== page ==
As the FT noted, ‘The US move to put the Chinese telecoms flagship on its so-called Entity list — requiring American companies to obtain a government license to sell to it — is a pivotal moment for the global technology industry. It represents the opening salvo in an emerging US-China cold war ... The latest US moves seem designed to cripple or crush one of the first Chinese tech companies to become globally competitive ... They amount to an effort to decouple the US and Chinese tech sectors, leading to a bifurcation of the global industry’.


Power versus profit


The US is seeking to break apart the global and regional production and value chains that have been a core feature of globalisation. The Washington trade war is directed as much against the transnational firms that have made China into an assembly and production platform as it is against Beijing. US officials consider that ‘too much of the supply chain has moved to China’ and that the firms that have done the moving, either directly or through the construction of multi-layered subcontracting, are part of the problem.


They interpret the cosmopolitan activities of transnational firms as unpatriotic, an argument that has a long history in nationalist thought. Samuel Huntington in 1999 denounced ‘liberal [politicians] and academics’ as well as some business elites who harbour ‘anti-national sentiments’ and support a ‘cosmopolitanism [that is eroding] national unity’, and called for a ‘robust nationalism’ founded on God, the nation and the armed forces.


The hope and expectation of the Trump administration, as well as of high ranking Democrats, is that a sustained trade conflict and stringent security regulations will generate prohibitive costs for transnational firms, pushing them to disinvest in China, ending technology transfers and other commercial interaction such as microchips sales by Intel or Micron to Huawei. Non-US firms are being pressured to comply: US laws and regulations have global reach, applying to any products or processes that include US-made components or intellectual property rights. In the future, this could affect all firms using the US dollar, as in the case of the current global blockade of Iran.


Foxconn (Hon Hai Precision Industry), the huge Taiwanese company that assembles Apple and other electronic products in China, announced in April plans to diversify its supply chain to India and Vietnam, China’s rivals, to protect itself against future disruptions in Asian supply chains. Since February, 66 Taiwanese firms have begun to repatriate their production from mainland China, supported by an incentive programme from the Taipei government. Dozens of US and Japanese firms are disinvesting from China to Mexico, India and Vietnam; according to a recent study, 60% of the 200 major US firms operating in China are reviewing or will review their supply chains. This will be accelerated if the administration extends the trade war. According to Morgan Stanley Bank, quoted in the Nikkei Asian Review, the cost of the iPhone XS would increase by $160 if the US applied dissuasive tariffs on all ‘Chinese’ exports.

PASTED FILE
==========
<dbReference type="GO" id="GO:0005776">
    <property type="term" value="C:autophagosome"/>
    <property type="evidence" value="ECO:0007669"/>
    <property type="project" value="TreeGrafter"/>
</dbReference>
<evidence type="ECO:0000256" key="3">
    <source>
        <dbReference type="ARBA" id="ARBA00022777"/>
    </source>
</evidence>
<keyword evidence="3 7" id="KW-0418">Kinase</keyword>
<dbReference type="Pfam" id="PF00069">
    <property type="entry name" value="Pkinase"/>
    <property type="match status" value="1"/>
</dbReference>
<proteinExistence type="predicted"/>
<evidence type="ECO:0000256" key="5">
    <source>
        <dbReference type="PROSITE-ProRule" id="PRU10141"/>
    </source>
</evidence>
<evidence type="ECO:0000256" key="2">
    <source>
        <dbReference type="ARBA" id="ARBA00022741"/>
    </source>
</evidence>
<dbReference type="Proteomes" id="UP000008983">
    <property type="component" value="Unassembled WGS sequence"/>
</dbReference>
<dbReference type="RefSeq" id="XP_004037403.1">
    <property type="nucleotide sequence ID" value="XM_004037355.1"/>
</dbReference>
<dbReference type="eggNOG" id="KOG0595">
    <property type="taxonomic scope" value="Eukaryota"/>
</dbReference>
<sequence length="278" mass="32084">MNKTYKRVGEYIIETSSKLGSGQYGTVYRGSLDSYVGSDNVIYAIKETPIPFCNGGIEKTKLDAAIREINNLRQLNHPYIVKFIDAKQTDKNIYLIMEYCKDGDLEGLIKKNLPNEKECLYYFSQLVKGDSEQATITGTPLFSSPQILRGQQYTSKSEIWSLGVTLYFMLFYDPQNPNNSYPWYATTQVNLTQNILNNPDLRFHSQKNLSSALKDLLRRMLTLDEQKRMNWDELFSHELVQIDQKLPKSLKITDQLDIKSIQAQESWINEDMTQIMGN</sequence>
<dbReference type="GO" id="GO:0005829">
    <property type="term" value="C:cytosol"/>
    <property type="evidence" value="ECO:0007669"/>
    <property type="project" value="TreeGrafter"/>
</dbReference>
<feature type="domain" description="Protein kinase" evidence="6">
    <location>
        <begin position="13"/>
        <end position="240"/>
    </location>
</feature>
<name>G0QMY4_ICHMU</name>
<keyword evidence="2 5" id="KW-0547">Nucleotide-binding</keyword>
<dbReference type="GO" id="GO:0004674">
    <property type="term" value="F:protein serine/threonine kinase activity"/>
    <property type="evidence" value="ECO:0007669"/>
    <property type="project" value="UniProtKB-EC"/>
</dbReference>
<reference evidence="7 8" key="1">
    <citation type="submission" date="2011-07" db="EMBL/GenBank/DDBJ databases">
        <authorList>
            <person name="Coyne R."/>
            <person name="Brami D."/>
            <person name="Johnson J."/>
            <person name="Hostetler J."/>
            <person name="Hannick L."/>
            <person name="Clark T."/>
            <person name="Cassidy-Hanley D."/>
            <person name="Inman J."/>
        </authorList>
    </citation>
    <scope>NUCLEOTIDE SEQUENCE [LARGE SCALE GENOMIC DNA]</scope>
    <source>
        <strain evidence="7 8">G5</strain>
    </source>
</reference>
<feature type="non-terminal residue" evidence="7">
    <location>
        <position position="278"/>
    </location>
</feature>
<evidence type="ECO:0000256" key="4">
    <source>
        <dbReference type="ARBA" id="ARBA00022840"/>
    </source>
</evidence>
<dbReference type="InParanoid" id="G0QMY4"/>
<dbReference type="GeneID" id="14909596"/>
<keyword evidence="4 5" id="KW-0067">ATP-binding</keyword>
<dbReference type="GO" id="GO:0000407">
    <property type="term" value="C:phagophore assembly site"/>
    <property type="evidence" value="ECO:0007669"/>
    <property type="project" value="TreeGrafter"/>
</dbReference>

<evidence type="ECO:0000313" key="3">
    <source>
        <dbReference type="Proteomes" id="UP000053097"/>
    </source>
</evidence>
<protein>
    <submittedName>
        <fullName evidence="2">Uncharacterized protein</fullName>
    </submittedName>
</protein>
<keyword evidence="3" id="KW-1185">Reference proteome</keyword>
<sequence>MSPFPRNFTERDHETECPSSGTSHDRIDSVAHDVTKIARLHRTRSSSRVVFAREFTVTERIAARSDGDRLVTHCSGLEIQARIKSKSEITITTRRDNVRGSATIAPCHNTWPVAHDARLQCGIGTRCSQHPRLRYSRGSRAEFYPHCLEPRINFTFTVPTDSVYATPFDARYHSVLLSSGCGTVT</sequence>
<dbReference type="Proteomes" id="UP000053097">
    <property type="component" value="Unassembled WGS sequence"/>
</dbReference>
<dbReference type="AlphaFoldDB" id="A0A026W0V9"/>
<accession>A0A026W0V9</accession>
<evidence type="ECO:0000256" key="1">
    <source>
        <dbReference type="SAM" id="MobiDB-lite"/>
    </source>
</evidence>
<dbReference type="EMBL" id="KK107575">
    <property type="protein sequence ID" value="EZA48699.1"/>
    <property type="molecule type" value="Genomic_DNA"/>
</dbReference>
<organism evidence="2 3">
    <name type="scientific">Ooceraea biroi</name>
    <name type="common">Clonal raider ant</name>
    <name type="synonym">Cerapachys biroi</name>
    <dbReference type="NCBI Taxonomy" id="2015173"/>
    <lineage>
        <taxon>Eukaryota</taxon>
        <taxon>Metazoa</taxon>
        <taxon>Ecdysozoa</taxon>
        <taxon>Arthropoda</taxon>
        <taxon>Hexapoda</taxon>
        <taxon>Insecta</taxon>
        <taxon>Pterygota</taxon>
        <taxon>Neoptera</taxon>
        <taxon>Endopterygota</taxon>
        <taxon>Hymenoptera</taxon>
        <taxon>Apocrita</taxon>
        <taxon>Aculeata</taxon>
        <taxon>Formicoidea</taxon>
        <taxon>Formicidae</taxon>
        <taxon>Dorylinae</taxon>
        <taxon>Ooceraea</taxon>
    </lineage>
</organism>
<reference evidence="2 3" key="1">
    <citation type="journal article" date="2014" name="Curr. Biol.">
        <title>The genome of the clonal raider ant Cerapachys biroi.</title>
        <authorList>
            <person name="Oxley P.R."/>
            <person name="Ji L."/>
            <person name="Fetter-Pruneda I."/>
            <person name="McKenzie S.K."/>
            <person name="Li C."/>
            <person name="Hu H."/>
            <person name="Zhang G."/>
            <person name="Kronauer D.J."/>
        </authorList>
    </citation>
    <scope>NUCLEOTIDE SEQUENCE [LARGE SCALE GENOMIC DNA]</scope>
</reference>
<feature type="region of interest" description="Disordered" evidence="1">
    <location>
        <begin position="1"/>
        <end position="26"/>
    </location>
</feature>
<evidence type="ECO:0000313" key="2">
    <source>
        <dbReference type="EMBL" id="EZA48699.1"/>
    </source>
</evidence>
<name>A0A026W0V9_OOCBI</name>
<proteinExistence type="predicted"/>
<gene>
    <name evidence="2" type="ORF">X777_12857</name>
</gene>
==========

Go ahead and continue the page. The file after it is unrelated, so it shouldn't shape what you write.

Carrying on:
American economic nationalists envision bringing parts of the manufacturing chains home, something the administration has loudly called for, as yet without results. Transnational firms, notably but not only firms without factories such as Apple or Nike, would need very strong incentives. It would be costly and hard to dismantle their Chinese platforms, but relocation in the US would cut deeply into their profit margins.


This June, Trump attacked the US Chamber of Commerce for supporting trade with China and suggested that he would impose 25% tariffs on all Chinese-sourced imports if China does not comply with US demands; this would force US firms ‘to move into other locations ... they [will] go to Vietnam ... or they make the product in the United States which is my favorite’. He can count on the support of the leaders of the Democratic Party, whose leader in the Senate, Chuck Schumer, has demanded a firm trade stance towards the PRC.


Tensions within China


Tension is rising between the most internationalised parts of capital and the state. Unlike the Soviet Union, which stood outside the world capitalist economy, China has become an essential part of it. Capitalism, redefined by Fernand Braudel as the ‘upper floor’ of economic activities, in which long-distance trade generates the highest profits, flourishes in global space, not in markets nationally segmented. That upper floor, as distinguished from local ‘ground floor’ markets, requires an open world economy. With important exceptions such as the defence sector and fossil fuel industry, tightly bound to the state, the key components of capital today have global interests and reach. The current situation challenges the liberal hypothesis that the density of interdependence in the late 20th century caused an irreversible change in world social relations. It also undermines neo-Marxist perspectives that envisioned a ‘transnational ruling class’, transcending politics and the state.


It would be naïve to assume China will bend under pressure. On 30 May the Chinese Global Times, which expresses official opinion, wrote, ‘China is ready for a long-term trade battle with the US. Compared to last year when the US started the trade war, the Chinese public is more supportive of the government taking tough countermeasures. More and more Chinese people now believe that the real purpose of some Washington elites is to ruin China’s development capabilities, and these people have hijacked the US’ China policy.’ On both sides, power seems to be gaining precedence over profit. The interactions of US and Chinese nationalism may well tear apart interdependence and end globalisation as we have known it.



- Philip S Golub is professor of international relations at the American University of Paris. He is the author of East Asia’s Reemergence, Polity Press, Cambridge, 2016.


Copyright ©2019 Le Monde diplomatique — used by permission of Agence Global.